ILNews

Lake Circuit candidate can stay on ballot for now

Back to TopE-mailPrintBookmark and Share

A Highland attorney is back on the ballot for a Lake Circuit judge opening after he received a temporary restraining order that says the Indiana Election Commission shouldn’t have removed his name as a candidate for the general election.

Marion Superior Judge Michael Keele signed an order Monday putting judicial prospect William I. Fine back on the Nov. 2 ballot. Fine is the Republican candidate for the seat being vacated at year’s end once Lake Circuit Judge Lorenzo Arredondo retires. Merrillville Town Judge George Paras won the Democratic primary in May. No Republican was on the primary ballot, so county party chair Kim Krull in June named Fine to fill that ballot vacancy.

But some questioned his candidacy based on the party chair’s ability to name a candidate herself rather than conducting a caucus as the party rules stipulate. The four-member Indiana Election Commission on Sept. 2 couldn’t reach a decision and deadlocked with a 2-2 vote, meaning Fine was removed from the ballot unless a court action said otherwise.

At that hearing, Fine’s counsel wanted the commission to deny the challenge outright because they didn't believe the state board had jurisdiction to decide the matter because it was a party rule issue. An attorney for Michael Lambert – one of several people who are challenging how Fine was chosen – questioned the Republican Party rules and state statute allowing that to happen without a party caucus and someone else having a chance at the ballot spot.

Represented by Indianapolis attorney David Brooks, Fine appealed late last week in Marion County where the state commission is based.

In a four-page order, Judge Keele determined that immediate action was needed because the local election board will be mailing the absentee and early ballots this week. Fine has a “reasonable likelihood of success on the merits” but likely wouldn’t be able to have a hearing on this matter before that ballot deadline, so he’s without any adequate remedy of law and this restraining order is warranted, the judge ruled.

Specifically, Judge Keele noted that no basis in law exists to interpret state party rules in a way to override a statute and that the election commission doesn’t have the subject matter jurisdiction to endorse state party rules, let alone at the expense of a statutory grant of power to a county chair.

“The injury to Petitioner in removing his name from the ballot in violation of Indiana and Federal law outweigh the potential harm to the IEC or Lambert resulting from the granting of a temporary restraining order and a preliminary injunction,” Judge Keele wrote, noting that the public interest would be best served by granting both.

A consolidated hearing on Fine’s request for a permanent injunction and declaratory relief to remain on the ballot has been set for 2:30 p.m. Sept. 23.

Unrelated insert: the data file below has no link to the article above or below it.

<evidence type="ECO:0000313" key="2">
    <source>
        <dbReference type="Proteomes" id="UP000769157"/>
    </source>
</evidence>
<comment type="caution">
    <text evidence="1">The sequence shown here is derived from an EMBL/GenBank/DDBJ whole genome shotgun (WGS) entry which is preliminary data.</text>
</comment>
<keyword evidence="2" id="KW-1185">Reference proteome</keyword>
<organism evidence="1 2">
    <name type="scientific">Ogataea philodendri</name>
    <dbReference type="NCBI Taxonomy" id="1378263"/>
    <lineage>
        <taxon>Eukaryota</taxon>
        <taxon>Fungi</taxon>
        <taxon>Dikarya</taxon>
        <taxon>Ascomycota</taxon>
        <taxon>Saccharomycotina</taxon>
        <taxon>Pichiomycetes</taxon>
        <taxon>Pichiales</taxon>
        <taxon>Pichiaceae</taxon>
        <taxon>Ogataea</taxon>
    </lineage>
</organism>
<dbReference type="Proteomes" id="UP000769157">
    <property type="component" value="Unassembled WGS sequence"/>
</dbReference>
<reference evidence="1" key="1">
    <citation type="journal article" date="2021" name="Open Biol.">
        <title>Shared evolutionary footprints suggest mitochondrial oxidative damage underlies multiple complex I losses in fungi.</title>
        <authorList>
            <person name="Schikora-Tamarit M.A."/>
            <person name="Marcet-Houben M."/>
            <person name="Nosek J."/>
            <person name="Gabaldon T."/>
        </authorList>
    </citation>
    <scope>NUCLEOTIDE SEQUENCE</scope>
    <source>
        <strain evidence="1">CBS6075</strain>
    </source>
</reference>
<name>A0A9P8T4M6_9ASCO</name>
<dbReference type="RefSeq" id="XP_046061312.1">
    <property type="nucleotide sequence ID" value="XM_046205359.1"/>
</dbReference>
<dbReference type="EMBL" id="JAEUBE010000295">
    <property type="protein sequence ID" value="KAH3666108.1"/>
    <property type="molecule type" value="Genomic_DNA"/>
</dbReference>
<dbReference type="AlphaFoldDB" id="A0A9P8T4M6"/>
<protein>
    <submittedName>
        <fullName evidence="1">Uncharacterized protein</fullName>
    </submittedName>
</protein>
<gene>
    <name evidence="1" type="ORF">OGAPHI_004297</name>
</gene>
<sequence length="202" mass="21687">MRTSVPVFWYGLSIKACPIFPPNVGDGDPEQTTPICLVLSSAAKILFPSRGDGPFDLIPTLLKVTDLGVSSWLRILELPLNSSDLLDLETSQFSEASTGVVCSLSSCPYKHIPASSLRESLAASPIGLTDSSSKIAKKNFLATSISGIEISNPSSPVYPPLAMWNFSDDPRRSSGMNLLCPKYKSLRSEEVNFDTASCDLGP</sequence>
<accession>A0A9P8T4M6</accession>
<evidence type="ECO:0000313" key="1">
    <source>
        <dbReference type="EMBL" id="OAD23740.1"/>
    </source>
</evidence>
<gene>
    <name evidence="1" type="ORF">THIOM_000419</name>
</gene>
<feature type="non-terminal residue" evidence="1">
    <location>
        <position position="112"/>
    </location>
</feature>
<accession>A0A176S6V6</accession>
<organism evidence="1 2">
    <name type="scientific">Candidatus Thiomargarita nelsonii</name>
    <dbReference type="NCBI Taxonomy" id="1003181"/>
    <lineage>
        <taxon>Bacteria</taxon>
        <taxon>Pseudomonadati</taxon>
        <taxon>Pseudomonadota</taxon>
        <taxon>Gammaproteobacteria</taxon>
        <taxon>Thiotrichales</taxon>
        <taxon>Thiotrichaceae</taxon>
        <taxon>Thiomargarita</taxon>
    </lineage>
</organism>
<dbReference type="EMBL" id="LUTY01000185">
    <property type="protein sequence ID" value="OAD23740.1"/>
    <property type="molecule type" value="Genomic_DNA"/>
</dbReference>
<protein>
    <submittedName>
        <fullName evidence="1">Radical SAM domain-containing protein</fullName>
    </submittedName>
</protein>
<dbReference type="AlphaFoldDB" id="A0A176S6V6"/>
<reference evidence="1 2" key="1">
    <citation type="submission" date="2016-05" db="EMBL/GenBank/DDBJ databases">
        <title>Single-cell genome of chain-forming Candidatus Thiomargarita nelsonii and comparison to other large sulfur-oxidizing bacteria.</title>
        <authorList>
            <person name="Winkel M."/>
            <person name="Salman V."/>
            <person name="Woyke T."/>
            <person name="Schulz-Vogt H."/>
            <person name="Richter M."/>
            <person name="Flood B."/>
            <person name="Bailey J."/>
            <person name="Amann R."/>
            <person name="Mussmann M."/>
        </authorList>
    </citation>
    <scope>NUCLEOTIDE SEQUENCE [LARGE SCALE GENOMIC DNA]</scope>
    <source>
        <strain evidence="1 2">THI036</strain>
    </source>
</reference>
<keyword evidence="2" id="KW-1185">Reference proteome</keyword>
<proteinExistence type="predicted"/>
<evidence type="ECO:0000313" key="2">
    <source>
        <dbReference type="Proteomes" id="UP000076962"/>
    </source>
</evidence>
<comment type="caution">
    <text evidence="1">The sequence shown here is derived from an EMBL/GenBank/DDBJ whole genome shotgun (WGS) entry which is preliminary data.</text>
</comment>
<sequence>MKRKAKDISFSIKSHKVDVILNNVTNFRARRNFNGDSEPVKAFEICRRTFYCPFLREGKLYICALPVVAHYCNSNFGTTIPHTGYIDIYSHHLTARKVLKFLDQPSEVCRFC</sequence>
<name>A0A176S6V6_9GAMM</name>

In response to questions from Indiana Lawyer, Fine wrote that he’s confident his appeal will succeed on the merits and that the state commission doesn’t have the authority to keep him off the ballot.

“Allowing such an intrusion into the political process is inconsistent with rights contained in both the U.S. and Indiana Constitutions,” he said in an e-mail. “The actions taken by the Lake County GOP and its Chairman were entirely appropriate and were consistent with longstanding Indiana law and a proper reading of the Indiana Republican Party Rules. A strong two party system is healthy for a vibrant, diverse community like Lake County and I am proud that our voters will have a choice as to who is elected their next Circuit Court judge.”
 

ADVERTISEMENT

Sponsored by
ADVERTISEMENT
Subscribe to Indiana Lawyer
  1. Major social engineering imposed by judicial order well in advance of democratic change, has been the story of the whole post ww2 period. Contraception, desegregation, abortion, gay marriage: all rammed down the throats of Americans who didn't vote to change existing laws on any such thing, by the unelected lifetime tenure Supreme court heirarchs. Maybe people came to accept those things once imposed upon them, but, that's accommodation not acceptance; and surely not democracy. So let's quit lying to the kids telling them this is a democracy. Some sort of oligarchy, but no democracy that's for sure, and it never was. A bourgeois republic from day one.

  2. JD Massur, yes, brings to mind a similar stand at a Texas Mission in 1836. Or Vladivostok in 1918. As you seemingly gloat, to the victors go the spoils ... let the looting begin, right?

  3. I always wondered why high fence deer hunting was frowned upon? I guess you need to keep the population steady. If you don't, no one can enjoy hunting! Thanks for the post! Fence

  4. Whether you support "gay marriage" or not is not the issue. The issue is whether the SCOTUS can extract from an unmentionable somewhere the notion that the Constitution forbids government "interference" in the "right" to marry. Just imagine time-traveling to Philadelphia in 1787. Ask James Madison if the document he and his fellows just wrote allowed him- or forbade government to "interfere" with- his "right" to marry George Washington? He would have immediately- and justly- summoned the Sergeant-at-Arms to throw your sorry self out into the street. Far from being a day of liberation, this is a day of capitulation by the Rule of Law to the Rule of What's Happening Now.

  5. With today's ruling, AG Zoeller's arguments in the cases of Obamacare and Same-sex Marriage can be relegated to the ash heap of history. 0-fer

ADVERTISEMENT